They had arrived at the cottage where the Miss Beddoes lived, they were welcomed effusively and shown into the tiny, warm parlour. They had to wait until the maid had brought tea before they were able to ask them about their cousin. When they read the article they were shocked.
“What can have happened to cousin David? He is always so careful”
“Have you ever met his partner, Mr Smyth?” asked Sir Thomas.
“Yes, David brought him here last summer. They had been going somewhere on business. Mr Smyth is a delightful young man, he is Scotch and he read Marmion so beautifully. He said we should hear it in a Scottish accent as that is how Sir Walter had written it.”
Miss Henrietta handed the Rector a second cup of tea, he looked at the cup and said.
“This is very fine china.”
“Oh yes,” Miss Henrietta replied. “Cousin David gave it to us.”
“He had it specially made. He sent all the way to China.” Added her sister.
“And two years later the set arrived.”
“It has a special mark, made of his initials.”
Both Sir Thomas and the Rector recognised the design, it was the one on the buttons, now decorating the snowman. It was as they walked back across the green that Sir Thomas suddenly said.
“The hat! You said that Mr Scott was very upset about the hat?”
“Yes, he seemed to think that Miss Frances had done something devious.”
“Well do you remember what Miss Beddoes said at the party, when she said she had thought she had seen her cousin with Mr Scott. She said he was wearing an old hat trimmed with white lace.”
He pointed at the snowman’s head, crowned with the old tricorn.
“An old hat trimmed with white lace.” Said the Rector, he turned to look at the pond.
“I think it ought to be dragged when it thaws.” Said Sir Thomas quietly.
“Until then I don’t think we should say anything of our suspicions.”
Sir Thomas nodded.
As they returned to the Rectory, James was at the Manor house. Charlotte met him with a broad smile.
“James, mama has just told me the most amazing thing. It is about Stanton Lacy.”
“Yes my love, will you like living in the Rectory there.”
“I would live anywhere with you, but it is not the Rectory where I think we will be living but at Stanton House.”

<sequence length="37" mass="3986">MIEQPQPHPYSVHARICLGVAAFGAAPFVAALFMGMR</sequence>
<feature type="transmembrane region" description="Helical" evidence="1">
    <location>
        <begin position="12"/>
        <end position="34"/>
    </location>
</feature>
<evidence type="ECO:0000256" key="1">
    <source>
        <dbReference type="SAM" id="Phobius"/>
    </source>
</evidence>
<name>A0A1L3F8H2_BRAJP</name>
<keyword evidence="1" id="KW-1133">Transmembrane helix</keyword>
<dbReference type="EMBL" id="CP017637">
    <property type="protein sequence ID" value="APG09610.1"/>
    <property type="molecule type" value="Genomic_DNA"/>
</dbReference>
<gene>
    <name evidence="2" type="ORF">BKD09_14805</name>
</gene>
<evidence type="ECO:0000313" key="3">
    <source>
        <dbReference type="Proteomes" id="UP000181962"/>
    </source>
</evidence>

“Yes, Stanton House, you see it is mine, all of Stanton Lacy is mine, or will be when we marry.”
James sat down on a hall chair shocked.
“You see it belonged to my grandmother, she left it to me, to come to me, on my marriage.”
James suddenly smiled.
“You realise that our parents have been planning everything, the living for me, the manor for you.”
It was some time before they went to find Lady Scott.
Michael Scott’s bags were already packed, but the sky was getting dark as James prepared to return to his father. Before he did so the head gamekeeper arrived with news that someone had been seen in the far coverts.
“Do you think it is that villain?” Lady Scott asked.
“Well it is certainly not poachers,” he grinned, “The best poachers in the village are helping us search.”
Charlotte suddenly clutched James’s arm.
“Will you be safe getting back to the village, and will father be safe coming back here?”
“Well, he certainly will have a grudge against the young master.” The gamekeeper smiled approvingly at James. “Can I suggest that Bob Smith rides with him when he returns.”
“Bob Smith?” said Charlotte.
“Head groom, also used to be Corporal in the Militia and went ten rounds with Black William.”
“An old soldier and a prizefighter, a perfect companion in the circumstances.” Said Lady Scott.
The sun was getting low in the sky as they rode into the village, all was peaceful, they had seen no sign of Michael Scott. When Sir Thomas and the Rector looked through his belongings there was no further clue, though a bill clearly indicated that he, or someone called Frank Gifford, had been in Bristol in early December.
“I don’t think there is anything more we can do.” Said the Rector, “We will keep a watch out for Michael Scott, and on Monday write to Bow Street.”
Sir Thomas rode home, accompanied by Bob Smith, and the Rectory family settled down for the evening. Later the singers came round, and they stood in the window to listen to them, after they finished ‘God Rest ye Merry Gentlemen’ the Rector sent them round to the kitchen where they were well filled with spiced ale before heading home.
They were still singing the same carol as they left the Rectory, the Rector watched as they walked along the road and around the green, clearly the villagers also feared the snowman. He suddenly realised they were repeating the same verse.
Fear not, then said the Angel,
Let nothing you affright,
This day is born a Saviour,
Of virtue, power, and might,
So frequently to vanquish all
The friends of Satan quite.
At that point the moon came out from behind the cloud, it was nearly full and very bright. The snowman had gone, looking around he saw it, on the far end of the green, standing at the end of the drive that led to the manor. That night he checked the locks on the doors twice.